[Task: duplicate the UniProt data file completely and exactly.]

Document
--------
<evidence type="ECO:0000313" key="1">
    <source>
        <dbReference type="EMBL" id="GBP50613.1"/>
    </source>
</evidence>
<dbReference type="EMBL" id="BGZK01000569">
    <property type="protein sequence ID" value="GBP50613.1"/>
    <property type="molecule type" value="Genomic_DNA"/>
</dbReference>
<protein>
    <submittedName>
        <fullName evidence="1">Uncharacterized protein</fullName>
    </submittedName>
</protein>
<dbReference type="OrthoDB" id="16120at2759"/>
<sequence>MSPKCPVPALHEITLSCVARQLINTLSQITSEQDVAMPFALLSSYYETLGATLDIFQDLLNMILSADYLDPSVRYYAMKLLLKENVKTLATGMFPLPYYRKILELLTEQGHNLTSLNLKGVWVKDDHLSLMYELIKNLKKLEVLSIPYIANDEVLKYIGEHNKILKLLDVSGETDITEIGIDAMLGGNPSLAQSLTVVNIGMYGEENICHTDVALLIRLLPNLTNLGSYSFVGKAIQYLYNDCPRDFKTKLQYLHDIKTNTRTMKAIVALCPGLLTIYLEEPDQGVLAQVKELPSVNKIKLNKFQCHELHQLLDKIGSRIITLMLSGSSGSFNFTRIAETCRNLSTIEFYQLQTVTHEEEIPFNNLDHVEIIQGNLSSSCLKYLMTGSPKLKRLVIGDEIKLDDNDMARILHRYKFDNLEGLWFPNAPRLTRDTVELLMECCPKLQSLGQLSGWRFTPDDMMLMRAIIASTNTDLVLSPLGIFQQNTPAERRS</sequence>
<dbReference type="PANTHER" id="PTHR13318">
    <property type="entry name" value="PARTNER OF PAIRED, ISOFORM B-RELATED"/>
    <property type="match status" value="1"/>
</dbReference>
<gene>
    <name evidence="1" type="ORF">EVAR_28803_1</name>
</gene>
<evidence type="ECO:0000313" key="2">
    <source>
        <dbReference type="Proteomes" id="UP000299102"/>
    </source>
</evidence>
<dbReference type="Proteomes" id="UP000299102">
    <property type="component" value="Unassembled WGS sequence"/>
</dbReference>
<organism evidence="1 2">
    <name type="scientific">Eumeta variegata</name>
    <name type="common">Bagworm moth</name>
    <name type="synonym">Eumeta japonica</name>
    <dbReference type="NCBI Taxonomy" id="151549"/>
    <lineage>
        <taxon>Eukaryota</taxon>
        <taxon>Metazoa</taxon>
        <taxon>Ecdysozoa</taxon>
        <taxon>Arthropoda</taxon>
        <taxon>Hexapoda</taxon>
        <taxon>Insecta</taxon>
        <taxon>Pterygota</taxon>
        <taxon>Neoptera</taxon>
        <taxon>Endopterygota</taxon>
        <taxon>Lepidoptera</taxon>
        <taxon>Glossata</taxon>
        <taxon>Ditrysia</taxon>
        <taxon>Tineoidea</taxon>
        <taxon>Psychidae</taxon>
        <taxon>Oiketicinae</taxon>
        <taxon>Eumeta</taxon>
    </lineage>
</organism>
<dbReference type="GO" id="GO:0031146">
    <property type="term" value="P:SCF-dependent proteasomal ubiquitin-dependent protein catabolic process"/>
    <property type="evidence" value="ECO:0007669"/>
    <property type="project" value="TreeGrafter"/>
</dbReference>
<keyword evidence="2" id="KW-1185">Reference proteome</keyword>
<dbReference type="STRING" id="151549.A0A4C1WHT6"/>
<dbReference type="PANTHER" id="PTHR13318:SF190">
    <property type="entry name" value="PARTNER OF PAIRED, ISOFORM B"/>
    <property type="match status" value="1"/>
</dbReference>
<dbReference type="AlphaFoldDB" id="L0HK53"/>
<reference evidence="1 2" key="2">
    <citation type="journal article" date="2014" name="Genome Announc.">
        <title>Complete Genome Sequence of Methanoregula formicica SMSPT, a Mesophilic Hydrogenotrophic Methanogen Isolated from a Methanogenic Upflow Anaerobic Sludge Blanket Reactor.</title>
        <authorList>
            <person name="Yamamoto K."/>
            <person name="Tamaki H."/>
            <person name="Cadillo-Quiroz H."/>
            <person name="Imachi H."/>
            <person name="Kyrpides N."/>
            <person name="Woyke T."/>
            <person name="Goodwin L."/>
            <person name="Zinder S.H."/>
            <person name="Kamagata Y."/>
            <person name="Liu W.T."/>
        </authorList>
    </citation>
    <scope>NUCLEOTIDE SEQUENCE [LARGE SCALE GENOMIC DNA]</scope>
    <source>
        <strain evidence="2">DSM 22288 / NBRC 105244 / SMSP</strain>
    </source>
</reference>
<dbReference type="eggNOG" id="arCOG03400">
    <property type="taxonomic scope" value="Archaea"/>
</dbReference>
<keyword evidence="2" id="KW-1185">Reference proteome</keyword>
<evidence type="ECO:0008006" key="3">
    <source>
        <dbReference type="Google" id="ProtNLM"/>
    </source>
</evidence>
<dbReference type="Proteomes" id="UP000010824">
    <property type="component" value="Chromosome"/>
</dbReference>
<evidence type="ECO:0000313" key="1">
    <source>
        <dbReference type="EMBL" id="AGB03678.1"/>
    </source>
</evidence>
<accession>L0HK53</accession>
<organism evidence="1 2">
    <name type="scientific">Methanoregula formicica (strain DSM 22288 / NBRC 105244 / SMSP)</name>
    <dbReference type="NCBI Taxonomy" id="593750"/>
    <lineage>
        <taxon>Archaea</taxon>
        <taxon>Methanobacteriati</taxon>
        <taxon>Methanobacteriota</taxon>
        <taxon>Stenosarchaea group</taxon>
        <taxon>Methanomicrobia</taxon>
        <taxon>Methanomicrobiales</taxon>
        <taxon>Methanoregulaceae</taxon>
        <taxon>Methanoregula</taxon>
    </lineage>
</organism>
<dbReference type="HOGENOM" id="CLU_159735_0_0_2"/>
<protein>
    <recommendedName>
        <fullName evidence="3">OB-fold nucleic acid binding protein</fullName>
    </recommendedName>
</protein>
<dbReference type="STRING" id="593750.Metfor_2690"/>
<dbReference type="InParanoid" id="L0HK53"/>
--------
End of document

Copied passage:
<evidence type="ECO:0000313" key="1">
    <source>
        <dbReference type="EMBL" id="GBP50613.1"/>
    </source>
</evidence>
<dbReference type="EMBL" id="BGZK01000569">
    <property type="protein sequence ID" value="GBP50613.1"/>
    <property type="molecule type" value="Genomic_DNA"/>
</dbReference>
<protein>
    <submittedName>
        <fullName evidence="1">Uncharacterized protein</fullName>
    </submittedName>
</protein>
<dbReference type="OrthoDB" id="16120at2759"/>
<sequence>MSPKCPVPALHEITLSCVARQLINTLSQITSEQDVAMPFALLSSYYETLGATLDIFQDLLNMILSADYLDPSVRYYAMKLLLKENVKTLATGMFPLPYYRKILELLTEQGHNLTSLNLKGVWVKDDHLSLMYELIKNLKKLEVLSIPYIANDEVLKYIGEHNKILKLLDVSGETDITEIGIDAMLGGNPSLAQSLTVVNIGMYGEENICHTDVALLIRLLPNLTNLGSYSFVGKAIQYLYNDCPRDFKTKLQYLHDIKTNTRTMKAIVALCPGLLTIYLEEPDQGVLAQVKELPSVNKIKLNKFQCHELHQLLDKIGSRIITLMLSGSSGSFNFTRIAETCRNLSTIEFYQLQTVTHEEEIPFNNLDHVEIIQGNLSSSCLKYLMTGSPKLKRLVIGDEIKLDDNDMARILHRYKFDNLEGLWFPNAPRLTRDTVELLMECCPKLQSLGQLSGWRFTPDDMMLMRAIIASTNTDLVLSPLGIFQQNTPAERRS</sequence>
<dbReference type="PANTHER" id="PTHR13318">
    <property type="entry name" value="PARTNER OF PAIRED, ISOFORM B-RELATED"/>
    <property type="match status" value="1"/>
</dbReference>
<gene>
    <name evidence="1" type="ORF">EVAR_28803_1</name>
</gene>
<evidence type="ECO:0000313" key="2">
    <source>
        <dbReference type="Proteomes" id="UP000299102"/>
    </source>
</evidence>
<dbReference type="Proteomes" id="UP000299102">
    <property type="component" value="Unassembled WGS sequence"/>
</dbReference>
<organism evidence="1 2">
    <name type="scientific">Eumeta variegata</name>
    <name type="common">Bagworm moth</name>
    <name type="synonym">Eumeta japonica</name>
    <dbReference type="NCBI Taxonomy" id="151549"/>
    <lineage>
        <taxon>Eukaryota</taxon>
        <taxon>Metazoa</taxon>
        <taxon>Ecdysozoa</taxon>
        <taxon>Arthropoda</taxon>
        <taxon>Hexapoda</taxon>
        <taxon>Insecta</taxon>
        <taxon>Pterygota</taxon>
        <taxon>Neoptera</taxon>
        <taxon>Endopterygota</taxon>
        <taxon>Lepidoptera</taxon>
        <taxon>Glossata</taxon>
        <taxon>Ditrysia</taxon>
        <taxon>Tineoidea</taxon>
        <taxon>Psychidae</taxon>
        <taxon>Oiketicinae</taxon>
        <taxon>Eumeta</taxon>
    </lineage>
</organism>
<dbReference type="GO" id="GO:0031146">
    <property type="term" value="P:SCF-dependent proteasomal ubiquitin-dependent protein catabolic process"/>
    <property type="evidence" value="ECO:0007669"/>
    <property type="project" value="TreeGrafter"/>
</dbReference>
<keyword evidence="2" id="KW-1185">Reference proteome</keyword>
<dbReference type="STRING" id="151549.A0A4C1WHT6"/>
<dbReference type="PANTHER" id="PTHR13318:SF190">
    <property type="entry name" value="PARTNER OF PAIRED, ISOFORM B"/>
    <property type="match status" value="1"/>
</dbReference>
<dbReference type="AlphaFoldDB" id="L0HK53"/>
<reference evidence="1 2" key="2">
    <citation type="journal article" date="2014" name="Genome Announc.">
        <title>Complete Genome Sequence of Methanoregula formicica SMSPT, a Mesophilic Hydrogenotrophic Methanogen Isolated from a Methanogenic Upflow Anaerobic Sludge Blanket Reactor.</title>
        <authorList>
            <person name="Yamamoto K."/>
            <person name="Tamaki H."/>
            <person name="Cadillo-Quiroz H."/>
            <person name="Imachi H."/>
            <person name="Kyrpides N."/>
            <person name="Woyke T."/>
            <person name="Goodwin L."/>
            <person name="Zinder S.H."/>
            <person name="Kamagata Y."/>
            <person name="Liu W.T."/>
        </authorList>
    </citation>
    <scope>NUCLEOTIDE SEQUENCE [LARGE SCALE GENOMIC DNA]</scope>
    <source>
        <strain evidence="2">DSM 22288 / NBRC 105244 / SMSP</strain>
    </source>
</reference>
<dbReference type="eggNOG" id="arCOG03400">
    <property type="taxonomic scope" value="Archaea"/>
</dbReference>
<keyword evidence="2" id="KW-1185">Reference proteome</keyword>
<evidence type="ECO:0008006" key="3">
    <source>
        <dbReference type="Google" id="ProtNLM"/>
    </source>
</evidence>
<dbReference type="Proteomes" id="UP000010824">
    <property type="component" value="Chromosome"/>
</dbReference>
<evidence type="ECO:0000313" key="1">
    <source>
        <dbReference type="EMBL" id="AGB03678.1"/>
    </source>
</evidence>
<accession>L0HK53</accession>
<organism evidence="1 2">
    <name type="scientific">Methanoregula formicica (strain DSM 22288 / NBRC 105244 / SMSP)</name>
    <dbReference type="NCBI Taxonomy" id="593750"/>
    <lineage>
        <taxon>Archaea</taxon>
        <taxon>Methanobacteriati</taxon>
        <taxon>Methanobacteriota</taxon>
        <taxon>Stenosarchaea group</taxon>
        <taxon>Methanomicrobia</taxon>
        <taxon>Methanomicrobiales</taxon>
        <taxon>Methanoregulaceae</taxon>
        <taxon>Methanoregula</taxon>
    </lineage>
</organism>
<dbReference type="HOGENOM" id="CLU_159735_0_0_2"/>
<protein>
    <recommendedName>
        <fullName evidence="3">OB-fold nucleic acid binding protein</fullName>
    </recommendedName>
</protein>
<dbReference type="STRING" id="593750.Metfor_2690"/>
<dbReference type="InParanoid" id="L0HK53"/>